Just-in-time (JIT) manufacturing was developed in the 1960’s by the car manufacturing industry in Japan. The norm in car manufacture at this time was the model adopted in America: manufacturers like General Motors and Ford had the money and space to be able to carry huge stocks of parts in a mass-manufacturing method that hadn’t changed since the time of Henry Ford. Japan, by contrast, didn’t have the same access to cash in these post-war years (or space), and sought an alternative process.
The key feature of JIT manufacturing is the minimal levels of inventory that are carried, commonly in the vehicle manufacturing industry parts will arrive in the factory only hours before they’re fitted to the vehicle.
In any industry ‘inventory’ is an expense – it ties up cash and it needs to be stored somewhere. Farming is no different, there’s always a balance between buying-in-bulk to save money and the cost of holding a large volume of stock. Feed is a good example – you may be able to save money by buying your entire concentrate needs once per year but additional feed storage facilities would be needed, it ties up capital as you’ll need to pay for all this feed, and it increases the risk of spoilage. Instead farmers will normally buy feed at regular intervals throughout the year.
What started in Japan as a response to lack of resources has been so successful it has been widely adopted by supply chains around the globe. Critical to the success of JIT supply chains is the ability to move goods around easily, for instance to be able to get component parts delivered from one factory to another ready for further assembly.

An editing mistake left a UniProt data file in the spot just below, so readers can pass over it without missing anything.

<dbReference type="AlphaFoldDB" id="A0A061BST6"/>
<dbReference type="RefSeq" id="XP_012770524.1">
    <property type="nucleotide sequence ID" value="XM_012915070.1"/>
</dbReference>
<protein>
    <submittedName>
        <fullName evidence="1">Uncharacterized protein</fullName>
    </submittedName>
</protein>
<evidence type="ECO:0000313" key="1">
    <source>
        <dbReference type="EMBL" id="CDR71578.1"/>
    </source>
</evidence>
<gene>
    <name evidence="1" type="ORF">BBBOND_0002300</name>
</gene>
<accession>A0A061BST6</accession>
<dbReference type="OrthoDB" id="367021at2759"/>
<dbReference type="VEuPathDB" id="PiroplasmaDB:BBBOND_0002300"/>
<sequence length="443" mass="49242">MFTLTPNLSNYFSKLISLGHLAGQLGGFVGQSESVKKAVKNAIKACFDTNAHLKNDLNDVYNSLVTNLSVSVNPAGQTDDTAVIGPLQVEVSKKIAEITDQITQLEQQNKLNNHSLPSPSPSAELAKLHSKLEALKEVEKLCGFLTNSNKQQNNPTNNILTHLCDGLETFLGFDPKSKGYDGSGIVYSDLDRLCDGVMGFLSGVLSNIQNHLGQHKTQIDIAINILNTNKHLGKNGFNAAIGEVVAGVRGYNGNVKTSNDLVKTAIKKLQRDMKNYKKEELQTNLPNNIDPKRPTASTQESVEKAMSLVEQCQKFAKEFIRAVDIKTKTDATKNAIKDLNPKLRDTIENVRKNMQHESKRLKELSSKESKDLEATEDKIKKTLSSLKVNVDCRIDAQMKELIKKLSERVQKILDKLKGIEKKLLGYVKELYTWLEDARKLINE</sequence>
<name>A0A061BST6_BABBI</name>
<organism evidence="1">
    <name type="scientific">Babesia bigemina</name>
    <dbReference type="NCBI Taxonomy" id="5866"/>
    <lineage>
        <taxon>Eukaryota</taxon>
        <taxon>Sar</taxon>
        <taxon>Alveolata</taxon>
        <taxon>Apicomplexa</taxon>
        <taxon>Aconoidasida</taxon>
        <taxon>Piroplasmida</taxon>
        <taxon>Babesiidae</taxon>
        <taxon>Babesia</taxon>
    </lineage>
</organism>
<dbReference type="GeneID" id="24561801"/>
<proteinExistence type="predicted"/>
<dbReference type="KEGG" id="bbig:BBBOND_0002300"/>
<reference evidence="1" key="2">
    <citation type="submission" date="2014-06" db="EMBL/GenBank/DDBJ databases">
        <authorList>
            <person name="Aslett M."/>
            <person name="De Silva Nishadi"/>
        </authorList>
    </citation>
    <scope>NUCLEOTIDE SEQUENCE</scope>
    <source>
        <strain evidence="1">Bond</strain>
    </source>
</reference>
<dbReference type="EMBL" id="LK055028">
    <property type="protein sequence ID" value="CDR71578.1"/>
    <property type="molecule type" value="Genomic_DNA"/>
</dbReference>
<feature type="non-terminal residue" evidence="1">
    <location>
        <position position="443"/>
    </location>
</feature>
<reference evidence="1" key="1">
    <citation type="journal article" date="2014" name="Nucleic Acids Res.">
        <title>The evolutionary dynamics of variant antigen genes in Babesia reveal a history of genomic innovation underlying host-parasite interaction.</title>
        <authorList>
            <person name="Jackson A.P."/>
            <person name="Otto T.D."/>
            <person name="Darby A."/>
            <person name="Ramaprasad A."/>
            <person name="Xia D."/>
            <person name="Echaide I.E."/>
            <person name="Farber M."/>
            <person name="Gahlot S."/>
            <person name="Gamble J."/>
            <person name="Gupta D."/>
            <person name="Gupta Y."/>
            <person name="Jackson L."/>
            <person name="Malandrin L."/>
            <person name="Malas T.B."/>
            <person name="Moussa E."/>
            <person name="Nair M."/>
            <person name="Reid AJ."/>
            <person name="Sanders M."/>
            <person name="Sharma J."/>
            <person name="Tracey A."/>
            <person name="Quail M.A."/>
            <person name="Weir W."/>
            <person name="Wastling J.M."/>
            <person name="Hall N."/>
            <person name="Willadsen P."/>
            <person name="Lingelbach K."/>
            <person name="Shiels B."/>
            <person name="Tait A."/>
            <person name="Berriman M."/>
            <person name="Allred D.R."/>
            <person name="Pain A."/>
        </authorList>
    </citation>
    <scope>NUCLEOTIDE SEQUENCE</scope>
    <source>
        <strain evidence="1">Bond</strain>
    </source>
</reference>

Goods can move freely between countries in the European Union and many of the JIT systems have been designed since the inception of the EU. When the UK leaves the customs union there will be a need for checks on goods leaving or arriving into the UK which, regardless of how efficiently they’re executed, weren’t a feature before. It will be necessary for all supply chains which operate on small inventory levels to adapt and this is likely to increase cost in the supply chain: storage costs, insurance, cost of capital, etc.
Sign up to the FAS newsletter
Receive updates on news, events and publications from Scotland’s Farm Advisory Service